The blade setting tool is a universal one that can be used on most devices. There are two similar parts to the jig. The general shape is similar to the one proveded with your system. Just imagine that each of the "legs" on your jig is a magnet that can swivel across the length of the blade drum so that it can clamp on to any size drum. Now down through the centre of the inverted "U" shape of the jig is a lockable screw thread that can be raised or lowered to touch the blade. This screw has a scale on it so that the hight of the blade can be set to different setting for different machines. Where the manufacturer provides this information, you just set the screw height via the scale so that when attached to the drum it pushes the blade down to that height. In our case where there is no manufacturer information provided, at the first use you have to assume that the blades have been installed correctly. Dangerous!!! :? . For this step I assumed that a blade that looked correct relative to the others was my benchmark. The reason for two components - one for each end of the drum. Confused :?: :D .

This jig had to be purchased separately - nothing provided with the unit.

Will look forward to what you little test with the tension spring finds. I will get back to it tomorrow.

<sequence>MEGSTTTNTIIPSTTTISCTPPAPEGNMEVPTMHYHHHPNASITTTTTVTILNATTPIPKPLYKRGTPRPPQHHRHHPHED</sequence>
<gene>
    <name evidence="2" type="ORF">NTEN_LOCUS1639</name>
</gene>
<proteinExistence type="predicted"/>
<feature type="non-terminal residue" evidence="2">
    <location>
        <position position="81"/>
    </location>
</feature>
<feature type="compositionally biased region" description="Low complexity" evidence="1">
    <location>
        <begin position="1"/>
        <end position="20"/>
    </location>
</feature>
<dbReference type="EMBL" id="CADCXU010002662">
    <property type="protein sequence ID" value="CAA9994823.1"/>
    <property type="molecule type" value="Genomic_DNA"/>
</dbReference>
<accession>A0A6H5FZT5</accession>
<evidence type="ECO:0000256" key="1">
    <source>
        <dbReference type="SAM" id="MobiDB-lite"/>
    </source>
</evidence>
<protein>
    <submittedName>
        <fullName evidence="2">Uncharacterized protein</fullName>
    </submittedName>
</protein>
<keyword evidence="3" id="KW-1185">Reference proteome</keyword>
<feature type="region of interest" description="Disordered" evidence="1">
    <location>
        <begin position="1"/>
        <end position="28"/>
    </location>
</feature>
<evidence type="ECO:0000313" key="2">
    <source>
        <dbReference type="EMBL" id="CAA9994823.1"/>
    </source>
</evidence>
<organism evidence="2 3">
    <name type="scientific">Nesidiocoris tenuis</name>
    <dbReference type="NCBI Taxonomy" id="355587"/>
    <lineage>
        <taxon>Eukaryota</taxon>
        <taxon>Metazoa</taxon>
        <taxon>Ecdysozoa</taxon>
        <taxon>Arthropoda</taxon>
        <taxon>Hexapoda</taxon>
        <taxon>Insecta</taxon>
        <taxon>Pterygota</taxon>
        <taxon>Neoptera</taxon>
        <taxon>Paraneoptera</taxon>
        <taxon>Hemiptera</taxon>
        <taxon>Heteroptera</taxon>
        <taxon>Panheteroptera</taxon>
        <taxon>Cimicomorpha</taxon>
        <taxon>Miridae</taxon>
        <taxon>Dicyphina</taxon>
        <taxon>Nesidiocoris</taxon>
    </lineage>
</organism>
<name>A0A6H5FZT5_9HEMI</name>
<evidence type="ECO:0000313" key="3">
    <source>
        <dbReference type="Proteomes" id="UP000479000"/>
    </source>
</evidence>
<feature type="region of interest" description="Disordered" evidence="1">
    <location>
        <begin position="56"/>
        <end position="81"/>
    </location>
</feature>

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Anonymous

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The pretension spring is indeed very tight i have stretched mine slightly but you still wont get much slack nor do you want too much as the timber wont feed correctly and WILL STICK. Also make sure you have rigged up DE as i tried mine out before hooking the DE up, and you get indentations from chips on the outfeed rollers . I have taken 3mm on a pass and it fed ok just give it a shove :lol: ,just one other thing don't forget the springs will bed in with use, this after all is a new machine and you don't want to have to tighten everything back up in a couple of months also when you feed the timber just lift the rear of the timber slightly, this will then feed under the rollers and it will pull down flat. My fox took all of 30 mins to set up including grease removal and a good coat of liberon on all beds and lubing the chain and shafts , resetting depth gauge on thicknesser and leveling/straighting the beds . Seemed very straight forward to me so it must be easy as i am not the sharpest chisel in the box .PS the manual sucked so i ditched it and pulled the PT apart to see what adjusted what :twisted: